Downward trend in the proportion of homes bought with cash according to Hamptons International
New research published by Hamptons International shows that in H1 2018, the proportion of homes in England and Wales bought with cash fell to 29.6%, the lowest level since the company’s records began in H1 2007, cash purchases peaked in H2 2008, when 37.8% of homes were bought without a mortgage.
Hamptons International reveals that the downward trend in the proportion of homes bought with cash reflects a drop off in investor and developer purchases.
Hamptons International Research using Countrywide data, shows that in H1 2018 investors accounted for one in four (24%) of cash purchases, down from one in three (32%) in H1 2007 and peaked at 43% in H1 2008. The same goes for developers who purchased just 2% of the homes bought with cash in H1 2018, down from 6% in H1 2007.
Commenting Aneisha Beveridge, Head of Research, Hamptons International, said:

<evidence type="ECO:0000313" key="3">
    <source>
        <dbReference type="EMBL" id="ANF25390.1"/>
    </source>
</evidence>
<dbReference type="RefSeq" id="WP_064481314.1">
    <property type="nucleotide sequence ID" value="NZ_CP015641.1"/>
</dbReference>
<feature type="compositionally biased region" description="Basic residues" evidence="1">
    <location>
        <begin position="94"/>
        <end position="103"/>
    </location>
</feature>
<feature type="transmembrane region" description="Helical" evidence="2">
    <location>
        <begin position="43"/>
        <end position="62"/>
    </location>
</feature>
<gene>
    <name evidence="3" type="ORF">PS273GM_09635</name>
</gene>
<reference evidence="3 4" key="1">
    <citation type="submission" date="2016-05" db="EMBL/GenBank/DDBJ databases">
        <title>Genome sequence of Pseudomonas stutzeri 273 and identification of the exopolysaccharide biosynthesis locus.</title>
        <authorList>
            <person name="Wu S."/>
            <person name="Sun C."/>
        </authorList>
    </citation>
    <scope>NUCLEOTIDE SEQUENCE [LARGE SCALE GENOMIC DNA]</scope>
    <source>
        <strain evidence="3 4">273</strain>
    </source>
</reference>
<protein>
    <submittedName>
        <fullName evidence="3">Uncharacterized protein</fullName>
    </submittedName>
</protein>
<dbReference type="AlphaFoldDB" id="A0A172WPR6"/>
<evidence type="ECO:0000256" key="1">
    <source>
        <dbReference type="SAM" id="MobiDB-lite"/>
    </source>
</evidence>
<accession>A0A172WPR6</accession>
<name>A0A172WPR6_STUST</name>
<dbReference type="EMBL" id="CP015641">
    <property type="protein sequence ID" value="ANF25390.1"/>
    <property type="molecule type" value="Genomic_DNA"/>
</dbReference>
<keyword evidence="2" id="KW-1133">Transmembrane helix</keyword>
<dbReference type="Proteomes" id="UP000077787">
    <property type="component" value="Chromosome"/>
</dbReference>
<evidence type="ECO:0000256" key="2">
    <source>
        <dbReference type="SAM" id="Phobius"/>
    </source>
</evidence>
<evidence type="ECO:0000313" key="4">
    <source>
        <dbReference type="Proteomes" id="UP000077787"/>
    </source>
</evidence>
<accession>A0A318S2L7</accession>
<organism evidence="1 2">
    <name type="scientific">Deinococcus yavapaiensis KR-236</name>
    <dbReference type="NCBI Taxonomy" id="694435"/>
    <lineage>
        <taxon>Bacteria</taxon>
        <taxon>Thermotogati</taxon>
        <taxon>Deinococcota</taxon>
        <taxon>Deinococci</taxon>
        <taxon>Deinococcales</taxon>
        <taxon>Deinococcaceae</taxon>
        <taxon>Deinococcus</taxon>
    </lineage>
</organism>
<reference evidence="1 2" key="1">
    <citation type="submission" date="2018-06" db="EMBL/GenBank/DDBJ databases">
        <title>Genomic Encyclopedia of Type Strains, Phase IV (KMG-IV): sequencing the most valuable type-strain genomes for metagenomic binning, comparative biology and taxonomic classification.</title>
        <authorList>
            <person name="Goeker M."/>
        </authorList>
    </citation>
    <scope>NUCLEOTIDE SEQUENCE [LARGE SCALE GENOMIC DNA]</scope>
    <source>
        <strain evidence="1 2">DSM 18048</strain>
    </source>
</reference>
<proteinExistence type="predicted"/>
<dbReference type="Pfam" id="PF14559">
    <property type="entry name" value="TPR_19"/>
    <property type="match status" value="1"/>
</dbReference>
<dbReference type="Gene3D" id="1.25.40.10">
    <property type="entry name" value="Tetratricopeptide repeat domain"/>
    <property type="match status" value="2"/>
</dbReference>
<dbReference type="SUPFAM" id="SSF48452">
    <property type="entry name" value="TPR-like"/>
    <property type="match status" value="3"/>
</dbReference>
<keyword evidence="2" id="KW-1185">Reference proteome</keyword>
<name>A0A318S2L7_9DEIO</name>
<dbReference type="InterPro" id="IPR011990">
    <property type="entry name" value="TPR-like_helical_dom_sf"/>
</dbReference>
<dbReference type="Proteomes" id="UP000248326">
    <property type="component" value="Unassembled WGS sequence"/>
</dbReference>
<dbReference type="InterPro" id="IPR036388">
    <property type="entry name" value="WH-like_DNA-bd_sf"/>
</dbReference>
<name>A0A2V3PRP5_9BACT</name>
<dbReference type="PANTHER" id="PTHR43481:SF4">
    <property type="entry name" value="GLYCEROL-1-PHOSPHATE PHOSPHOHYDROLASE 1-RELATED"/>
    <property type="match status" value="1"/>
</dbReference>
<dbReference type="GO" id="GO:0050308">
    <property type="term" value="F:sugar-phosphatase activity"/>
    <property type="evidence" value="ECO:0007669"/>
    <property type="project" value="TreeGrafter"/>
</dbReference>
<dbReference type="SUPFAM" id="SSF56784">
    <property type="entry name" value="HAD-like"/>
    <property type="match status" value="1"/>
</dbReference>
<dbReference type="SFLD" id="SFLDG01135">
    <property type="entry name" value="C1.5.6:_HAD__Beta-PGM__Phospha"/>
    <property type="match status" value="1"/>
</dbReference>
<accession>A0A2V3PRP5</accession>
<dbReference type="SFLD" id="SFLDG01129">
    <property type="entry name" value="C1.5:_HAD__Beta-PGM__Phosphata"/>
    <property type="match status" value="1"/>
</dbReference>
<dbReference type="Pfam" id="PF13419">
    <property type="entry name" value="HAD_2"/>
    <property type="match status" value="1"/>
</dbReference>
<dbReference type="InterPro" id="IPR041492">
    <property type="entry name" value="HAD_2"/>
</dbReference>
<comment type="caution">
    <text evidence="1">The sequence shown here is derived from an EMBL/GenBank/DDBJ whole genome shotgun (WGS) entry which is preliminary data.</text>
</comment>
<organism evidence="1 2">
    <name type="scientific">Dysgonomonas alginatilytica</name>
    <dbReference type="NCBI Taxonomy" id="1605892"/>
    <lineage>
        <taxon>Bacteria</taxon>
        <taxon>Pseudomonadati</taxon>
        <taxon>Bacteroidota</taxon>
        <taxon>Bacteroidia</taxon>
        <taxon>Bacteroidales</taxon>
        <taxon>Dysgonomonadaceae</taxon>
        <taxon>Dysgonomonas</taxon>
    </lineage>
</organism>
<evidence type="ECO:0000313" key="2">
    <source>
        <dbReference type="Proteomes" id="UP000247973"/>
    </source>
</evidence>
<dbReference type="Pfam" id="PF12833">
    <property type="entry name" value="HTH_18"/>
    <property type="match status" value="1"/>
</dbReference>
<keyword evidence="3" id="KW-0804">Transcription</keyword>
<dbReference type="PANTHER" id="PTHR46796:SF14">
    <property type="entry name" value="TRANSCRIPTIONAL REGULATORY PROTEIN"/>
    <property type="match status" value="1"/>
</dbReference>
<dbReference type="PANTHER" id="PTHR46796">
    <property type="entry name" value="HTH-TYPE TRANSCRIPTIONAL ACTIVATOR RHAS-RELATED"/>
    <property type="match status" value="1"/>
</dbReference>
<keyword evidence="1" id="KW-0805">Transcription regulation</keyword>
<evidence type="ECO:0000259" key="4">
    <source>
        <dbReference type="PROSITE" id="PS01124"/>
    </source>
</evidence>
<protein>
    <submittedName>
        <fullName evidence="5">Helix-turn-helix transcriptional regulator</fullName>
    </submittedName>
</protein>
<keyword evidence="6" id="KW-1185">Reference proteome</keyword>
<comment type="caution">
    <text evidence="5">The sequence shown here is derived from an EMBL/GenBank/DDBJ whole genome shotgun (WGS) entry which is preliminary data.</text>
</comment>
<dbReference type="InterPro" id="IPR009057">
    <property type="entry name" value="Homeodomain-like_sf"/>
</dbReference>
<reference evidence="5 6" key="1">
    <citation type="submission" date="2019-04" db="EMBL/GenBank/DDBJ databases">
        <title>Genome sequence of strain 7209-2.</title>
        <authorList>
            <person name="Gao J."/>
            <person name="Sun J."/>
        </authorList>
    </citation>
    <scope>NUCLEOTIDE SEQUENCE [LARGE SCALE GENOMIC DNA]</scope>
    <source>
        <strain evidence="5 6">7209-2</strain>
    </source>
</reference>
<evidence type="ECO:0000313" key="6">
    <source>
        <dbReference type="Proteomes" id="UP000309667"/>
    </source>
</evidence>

“The proportion of homes purchased with cash has fallen to the lowest level on record. Today less than a third of homes are bought with cash. Housing affordability has a role to play in the decline, as does the drop off in investor activity.
“Cash buyers have historically tended to be older generations downsizing by cashing in on equity gained from past house price growth. But recent slower price growth and higher stamp duty bills on new purchases have contributed to fewer downsizers, and as a result, fewer cash buyers.
“But not all cash buyers are older generations looking to downsize. Shifting investor sentiment has also contributed to the fall in cash buyers. Increased taxation for landlords and the prospect of weaker future gains has meant that investors accounted for just one in four cash buyers (24%) in H1 2018, down from one in three (32%) in H1 2007.”
Read the Hamptons International research report in full click here.